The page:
From now until the 2019 NFL Draft takes place, we hope to showcase as many prospects as possible and examine both their strengths and weaknesses. Most of these profiles will feature individuals that the Pittsburgh Steelers are likely to have an interest in, while a few others will be top-ranked players. If there is a player you would like us to analyze, let us know in the comments below.
#16 Sione Takitaki/LB BYU/6’2 230 lbs
- Smart player in space
- Diagnoses quickly in coverage, knows where to be
- High motor, plays with a lot of emotion and passion
- A one-man wrecking crew when he processes quickly
- Versatile, can play middle or outside linebacker
- Comfortable moving in space
- Can drop into coverage
- Short area quickness
- Lacks elite strength, can get overpowered by linemen on second level
- Instincts can be inconsistent
- Can be vulnerable to over pursuing
- Struggles to wrap up when he over pursues
- Needs to do better at playing under control
- Usually the second player to the football
- Lacks elite athletic traits such as change of direction skills
- 2018: 119 total tackles, 10 tackles for a loss, 4 sacks
- Career: 241 total tackles, 33.5 tackles for a loss, 15.5 sacks
- Late invite to 2019 Senior Bowl
- 2019 East West Shrine Game Invite
- 2019 NFLPA Game Invite
- 2018 Team Captain
- Record double digit tackle totals six times during 2018 season
- 2017 BYU Defensive Player of the Year
BYU linebacker Sione Takitaki hit the trifecta this winter, playing in all three major pre-draft Bowl games. Takitaki’s senior campaign in which he recorded 119 total tackles, 10 tackles for a loss and four sacks did not go un noticed as he was invited to the NFLPA game. He was not done there as he was then invited to the East West Shrine game where he had a very productive week. Takitaki benefited off his performances in the NFLPA and Shrine game, earning a late invite to the Senior Bowl in the process. A rather unknown name before the pre-draft process, Takitaki has now picked up some steam as of late.
It is easy to see from just watching tape that Takitaki loves football. He is an emotional player that plays with a lot of passion and intensity. When it comes to technical skill, the BYU linebacker is very comfortable in space and has the range and hustle to be a sideline to sideline defender. Takitaki has a high motor and always gives his all on a play.
Another valuable aspect of Takitaki’s game is his positional versatility. The BYU defender can play inside linebacker, outside linebacker and even has experience playing along the defensive line. Here he is lined up as an outside linebacker where he wraps up the ball carrier for a loss in the backfield. Takitaki has exceptional short area quickness as getting to the ball carrier is no problem for him. With his versatility, the BYU linebacker is more than capable of playing as a 3-4 inside linebacker or 4-3 weakside linebacker.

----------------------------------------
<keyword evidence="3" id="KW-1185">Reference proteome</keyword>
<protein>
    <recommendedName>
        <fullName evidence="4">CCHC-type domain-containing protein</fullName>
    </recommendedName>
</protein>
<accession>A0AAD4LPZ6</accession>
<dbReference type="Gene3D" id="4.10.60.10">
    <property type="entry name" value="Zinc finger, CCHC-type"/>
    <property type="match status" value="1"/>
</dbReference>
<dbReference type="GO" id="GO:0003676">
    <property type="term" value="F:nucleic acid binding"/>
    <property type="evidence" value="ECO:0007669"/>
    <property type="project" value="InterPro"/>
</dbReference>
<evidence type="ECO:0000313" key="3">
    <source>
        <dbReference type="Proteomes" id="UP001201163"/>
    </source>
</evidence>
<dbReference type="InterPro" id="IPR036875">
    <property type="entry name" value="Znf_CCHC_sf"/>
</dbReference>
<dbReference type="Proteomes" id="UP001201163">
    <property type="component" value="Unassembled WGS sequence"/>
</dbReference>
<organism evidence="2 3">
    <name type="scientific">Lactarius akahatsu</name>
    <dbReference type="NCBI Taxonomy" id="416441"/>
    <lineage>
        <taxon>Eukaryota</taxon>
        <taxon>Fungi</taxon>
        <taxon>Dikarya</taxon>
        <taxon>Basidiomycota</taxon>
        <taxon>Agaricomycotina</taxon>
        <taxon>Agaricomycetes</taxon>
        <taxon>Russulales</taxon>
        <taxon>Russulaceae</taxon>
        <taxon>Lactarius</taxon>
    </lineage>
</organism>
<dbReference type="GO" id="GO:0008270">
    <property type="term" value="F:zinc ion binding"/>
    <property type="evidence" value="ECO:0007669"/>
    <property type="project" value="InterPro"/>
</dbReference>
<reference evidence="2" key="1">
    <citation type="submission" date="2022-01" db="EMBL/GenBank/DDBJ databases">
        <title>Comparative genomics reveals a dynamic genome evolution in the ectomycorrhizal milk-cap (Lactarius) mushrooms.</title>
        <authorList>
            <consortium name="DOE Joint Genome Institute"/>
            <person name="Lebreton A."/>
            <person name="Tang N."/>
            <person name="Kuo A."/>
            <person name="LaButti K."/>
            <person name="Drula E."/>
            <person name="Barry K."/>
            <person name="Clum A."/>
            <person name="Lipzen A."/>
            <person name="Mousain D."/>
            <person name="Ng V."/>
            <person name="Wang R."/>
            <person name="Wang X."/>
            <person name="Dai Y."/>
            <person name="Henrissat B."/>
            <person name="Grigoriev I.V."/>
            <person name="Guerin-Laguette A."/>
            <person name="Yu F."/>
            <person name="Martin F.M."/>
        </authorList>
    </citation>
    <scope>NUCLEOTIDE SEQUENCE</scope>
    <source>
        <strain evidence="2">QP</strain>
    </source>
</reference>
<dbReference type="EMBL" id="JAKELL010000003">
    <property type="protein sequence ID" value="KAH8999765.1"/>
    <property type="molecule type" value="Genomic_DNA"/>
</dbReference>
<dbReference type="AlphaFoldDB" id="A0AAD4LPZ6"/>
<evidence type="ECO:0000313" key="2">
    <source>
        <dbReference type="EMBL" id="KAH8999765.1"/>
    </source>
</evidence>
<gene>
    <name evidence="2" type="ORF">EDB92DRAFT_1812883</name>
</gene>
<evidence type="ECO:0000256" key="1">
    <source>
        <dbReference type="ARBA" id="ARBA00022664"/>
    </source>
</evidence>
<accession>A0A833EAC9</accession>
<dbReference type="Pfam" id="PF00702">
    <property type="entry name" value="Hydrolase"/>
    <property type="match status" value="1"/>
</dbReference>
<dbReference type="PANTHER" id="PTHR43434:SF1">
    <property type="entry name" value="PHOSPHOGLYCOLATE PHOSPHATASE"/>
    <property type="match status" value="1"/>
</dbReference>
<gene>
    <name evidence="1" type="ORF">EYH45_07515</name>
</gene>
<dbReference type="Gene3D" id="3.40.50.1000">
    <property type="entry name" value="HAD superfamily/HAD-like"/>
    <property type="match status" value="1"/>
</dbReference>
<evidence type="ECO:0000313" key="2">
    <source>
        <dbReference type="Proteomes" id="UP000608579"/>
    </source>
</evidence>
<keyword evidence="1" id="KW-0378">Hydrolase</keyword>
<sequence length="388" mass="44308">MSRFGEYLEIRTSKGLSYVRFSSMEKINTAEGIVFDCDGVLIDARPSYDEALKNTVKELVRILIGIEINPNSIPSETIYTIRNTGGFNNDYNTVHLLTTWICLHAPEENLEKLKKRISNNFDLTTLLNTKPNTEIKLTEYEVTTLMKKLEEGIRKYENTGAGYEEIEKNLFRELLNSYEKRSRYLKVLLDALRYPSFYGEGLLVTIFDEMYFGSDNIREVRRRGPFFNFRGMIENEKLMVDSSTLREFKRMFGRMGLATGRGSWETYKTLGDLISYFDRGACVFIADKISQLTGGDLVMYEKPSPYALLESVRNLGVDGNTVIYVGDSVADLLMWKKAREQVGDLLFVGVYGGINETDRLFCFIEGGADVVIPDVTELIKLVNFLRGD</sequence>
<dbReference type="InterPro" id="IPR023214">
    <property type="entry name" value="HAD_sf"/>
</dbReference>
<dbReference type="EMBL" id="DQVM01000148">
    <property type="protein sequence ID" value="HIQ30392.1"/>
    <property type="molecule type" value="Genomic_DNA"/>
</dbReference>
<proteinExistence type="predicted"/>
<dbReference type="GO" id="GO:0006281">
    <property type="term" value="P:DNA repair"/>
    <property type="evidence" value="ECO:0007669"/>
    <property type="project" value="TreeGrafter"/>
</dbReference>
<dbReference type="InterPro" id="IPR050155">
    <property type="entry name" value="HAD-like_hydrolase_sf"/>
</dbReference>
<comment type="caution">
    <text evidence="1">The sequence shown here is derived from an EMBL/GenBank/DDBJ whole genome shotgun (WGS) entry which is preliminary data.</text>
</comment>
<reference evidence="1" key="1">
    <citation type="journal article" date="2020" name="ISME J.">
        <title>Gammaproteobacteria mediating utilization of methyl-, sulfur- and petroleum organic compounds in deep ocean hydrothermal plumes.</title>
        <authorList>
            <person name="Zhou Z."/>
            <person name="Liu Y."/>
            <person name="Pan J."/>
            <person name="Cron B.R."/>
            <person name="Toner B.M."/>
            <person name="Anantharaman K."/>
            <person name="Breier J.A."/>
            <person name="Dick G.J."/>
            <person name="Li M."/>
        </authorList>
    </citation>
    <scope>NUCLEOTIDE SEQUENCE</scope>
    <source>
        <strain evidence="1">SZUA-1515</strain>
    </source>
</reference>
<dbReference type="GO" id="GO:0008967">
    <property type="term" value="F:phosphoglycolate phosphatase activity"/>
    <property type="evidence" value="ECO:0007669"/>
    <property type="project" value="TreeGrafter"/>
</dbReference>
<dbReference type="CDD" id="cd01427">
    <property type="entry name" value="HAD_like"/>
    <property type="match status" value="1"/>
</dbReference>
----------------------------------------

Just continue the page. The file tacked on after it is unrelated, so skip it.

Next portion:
Now one reason why Takitaki really failed to get much attention until he shined during week leading up to the Shrine game is that he does have many flaws in his game. The BYU linebacker really needs to do a better job at playing under control, as too often he comes flying in hot and completely whiffs on his target. He has missed tackles sprinkled all over his tape, making him a liability at the next level.
In the box score, Takitaki is credited with a tackle on the play above. To everyone watching though, he is not given any significant credit for a few reasons. First, it is evident that he is not a quick processor as he pauses for a brief second, perhaps because he is a slow processor or he still does not have the natural feel to trust his own instincts. While he is still given credit for recording the tackle, he does not reach the ball carrier until he is way past the line of scrimmage.
Now Takitaki is not a complete mess at processing plays, a fairer assessment would be to say that he is inconsistent. When he does trust what he is seeing and pursues aggressively, he is a one-man wrecking crew. Watch the play above and notice how Takitaki strafes the line of scrimmage before beating the running back to the hole and wrapping him up for no gain. If Takitaki can find a way to keep himself under control (to lessen the amount of missed tackles) and play more instinctively (though this is a natural trait more often than not), he could be an effective linebacker at the next level.
Takitaki is not setting the world on fire but after a hat trick of impressive performances during the pre-draft process, his name is picking up some steam. His film work reveals a lot of holes in his game and he will need to finish his pre-draft process with almost perfect scores. The next test on his report card will be the NFL Combine, if Takitaki can show better athleticism than expected, he could continue to slowly build his draft stock while a poor athletic showing would be disastrous to his draft potential. The BYU linebacker will likely have to work his way up through special teams before he can ever think of seeing the field in any significant situations.
Projection: Late Day Three
Games Watched: vs Wisconsin, vs Washington, vs California, vs Utah State